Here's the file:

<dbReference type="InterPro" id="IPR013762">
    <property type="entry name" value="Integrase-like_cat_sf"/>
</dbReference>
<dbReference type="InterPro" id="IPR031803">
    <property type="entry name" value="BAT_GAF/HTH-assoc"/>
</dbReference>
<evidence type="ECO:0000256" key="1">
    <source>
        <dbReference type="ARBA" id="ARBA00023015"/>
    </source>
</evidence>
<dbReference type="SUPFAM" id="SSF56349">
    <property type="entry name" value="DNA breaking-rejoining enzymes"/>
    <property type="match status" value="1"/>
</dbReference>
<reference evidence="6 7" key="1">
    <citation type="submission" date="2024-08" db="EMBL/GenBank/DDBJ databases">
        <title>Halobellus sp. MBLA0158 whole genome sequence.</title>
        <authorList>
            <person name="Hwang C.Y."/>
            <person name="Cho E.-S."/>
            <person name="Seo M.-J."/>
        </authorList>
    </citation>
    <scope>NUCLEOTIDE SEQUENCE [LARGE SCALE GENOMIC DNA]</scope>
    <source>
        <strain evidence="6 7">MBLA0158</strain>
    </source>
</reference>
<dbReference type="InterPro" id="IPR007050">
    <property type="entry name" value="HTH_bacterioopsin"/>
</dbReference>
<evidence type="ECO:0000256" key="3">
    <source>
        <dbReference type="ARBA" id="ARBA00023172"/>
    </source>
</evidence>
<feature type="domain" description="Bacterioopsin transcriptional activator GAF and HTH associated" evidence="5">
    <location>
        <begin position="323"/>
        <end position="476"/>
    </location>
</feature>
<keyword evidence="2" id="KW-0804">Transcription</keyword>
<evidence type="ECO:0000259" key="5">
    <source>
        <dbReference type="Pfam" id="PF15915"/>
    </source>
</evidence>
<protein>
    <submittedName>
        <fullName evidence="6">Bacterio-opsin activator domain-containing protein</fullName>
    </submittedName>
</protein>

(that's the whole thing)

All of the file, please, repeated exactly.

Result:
<dbReference type="InterPro" id="IPR013762">
    <property type="entry name" value="Integrase-like_cat_sf"/>
</dbReference>
<dbReference type="InterPro" id="IPR031803">
    <property type="entry name" value="BAT_GAF/HTH-assoc"/>
</dbReference>
<evidence type="ECO:0000256" key="1">
    <source>
        <dbReference type="ARBA" id="ARBA00023015"/>
    </source>
</evidence>
<dbReference type="SUPFAM" id="SSF56349">
    <property type="entry name" value="DNA breaking-rejoining enzymes"/>
    <property type="match status" value="1"/>
</dbReference>
<reference evidence="6 7" key="1">
    <citation type="submission" date="2024-08" db="EMBL/GenBank/DDBJ databases">
        <title>Halobellus sp. MBLA0158 whole genome sequence.</title>
        <authorList>
            <person name="Hwang C.Y."/>
            <person name="Cho E.-S."/>
            <person name="Seo M.-J."/>
        </authorList>
    </citation>
    <scope>NUCLEOTIDE SEQUENCE [LARGE SCALE GENOMIC DNA]</scope>
    <source>
        <strain evidence="6 7">MBLA0158</strain>
    </source>
</reference>
<dbReference type="InterPro" id="IPR007050">
    <property type="entry name" value="HTH_bacterioopsin"/>
</dbReference>
<evidence type="ECO:0000256" key="3">
    <source>
        <dbReference type="ARBA" id="ARBA00023172"/>
    </source>
</evidence>
<feature type="domain" description="Bacterioopsin transcriptional activator GAF and HTH associated" evidence="5">
    <location>
        <begin position="323"/>
        <end position="476"/>
    </location>
</feature>
<keyword evidence="2" id="KW-0804">Transcription</keyword>
<evidence type="ECO:0000259" key="5">
    <source>
        <dbReference type="Pfam" id="PF15915"/>
    </source>
</evidence>
<protein>
    <submittedName>
        <fullName evidence="6">Bacterio-opsin activator domain-containing protein</fullName>
    </submittedName>
</protein>